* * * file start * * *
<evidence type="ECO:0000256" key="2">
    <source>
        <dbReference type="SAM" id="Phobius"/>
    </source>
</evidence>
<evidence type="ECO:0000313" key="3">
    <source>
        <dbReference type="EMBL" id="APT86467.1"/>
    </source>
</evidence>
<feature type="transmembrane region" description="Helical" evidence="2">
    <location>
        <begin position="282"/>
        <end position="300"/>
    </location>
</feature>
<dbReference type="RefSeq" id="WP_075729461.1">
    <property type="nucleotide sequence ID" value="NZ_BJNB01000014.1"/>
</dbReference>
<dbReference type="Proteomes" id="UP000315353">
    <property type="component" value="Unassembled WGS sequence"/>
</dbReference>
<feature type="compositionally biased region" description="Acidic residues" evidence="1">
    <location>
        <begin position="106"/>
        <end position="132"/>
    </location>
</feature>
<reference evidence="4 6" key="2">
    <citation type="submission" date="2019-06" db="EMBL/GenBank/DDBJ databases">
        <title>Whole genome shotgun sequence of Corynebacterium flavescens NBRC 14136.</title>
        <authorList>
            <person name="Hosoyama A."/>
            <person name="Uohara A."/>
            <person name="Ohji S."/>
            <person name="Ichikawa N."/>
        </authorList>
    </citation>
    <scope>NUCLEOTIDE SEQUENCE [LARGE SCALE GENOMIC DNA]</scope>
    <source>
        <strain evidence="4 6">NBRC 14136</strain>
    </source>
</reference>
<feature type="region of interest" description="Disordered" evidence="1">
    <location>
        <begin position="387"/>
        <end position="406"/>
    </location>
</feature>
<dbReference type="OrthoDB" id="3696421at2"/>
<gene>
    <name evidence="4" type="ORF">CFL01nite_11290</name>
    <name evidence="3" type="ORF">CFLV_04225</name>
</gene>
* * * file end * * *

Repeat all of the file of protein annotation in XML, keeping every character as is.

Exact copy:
<evidence type="ECO:0000256" key="2">
    <source>
        <dbReference type="SAM" id="Phobius"/>
    </source>
</evidence>
<evidence type="ECO:0000313" key="3">
    <source>
        <dbReference type="EMBL" id="APT86467.1"/>
    </source>
</evidence>
<feature type="transmembrane region" description="Helical" evidence="2">
    <location>
        <begin position="282"/>
        <end position="300"/>
    </location>
</feature>
<dbReference type="RefSeq" id="WP_075729461.1">
    <property type="nucleotide sequence ID" value="NZ_BJNB01000014.1"/>
</dbReference>
<dbReference type="Proteomes" id="UP000315353">
    <property type="component" value="Unassembled WGS sequence"/>
</dbReference>
<feature type="compositionally biased region" description="Acidic residues" evidence="1">
    <location>
        <begin position="106"/>
        <end position="132"/>
    </location>
</feature>
<reference evidence="4 6" key="2">
    <citation type="submission" date="2019-06" db="EMBL/GenBank/DDBJ databases">
        <title>Whole genome shotgun sequence of Corynebacterium flavescens NBRC 14136.</title>
        <authorList>
            <person name="Hosoyama A."/>
            <person name="Uohara A."/>
            <person name="Ohji S."/>
            <person name="Ichikawa N."/>
        </authorList>
    </citation>
    <scope>NUCLEOTIDE SEQUENCE [LARGE SCALE GENOMIC DNA]</scope>
    <source>
        <strain evidence="4 6">NBRC 14136</strain>
    </source>
</reference>
<feature type="region of interest" description="Disordered" evidence="1">
    <location>
        <begin position="387"/>
        <end position="406"/>
    </location>
</feature>
<dbReference type="OrthoDB" id="3696421at2"/>
<gene>
    <name evidence="4" type="ORF">CFL01nite_11290</name>
    <name evidence="3" type="ORF">CFLV_04225</name>
</gene>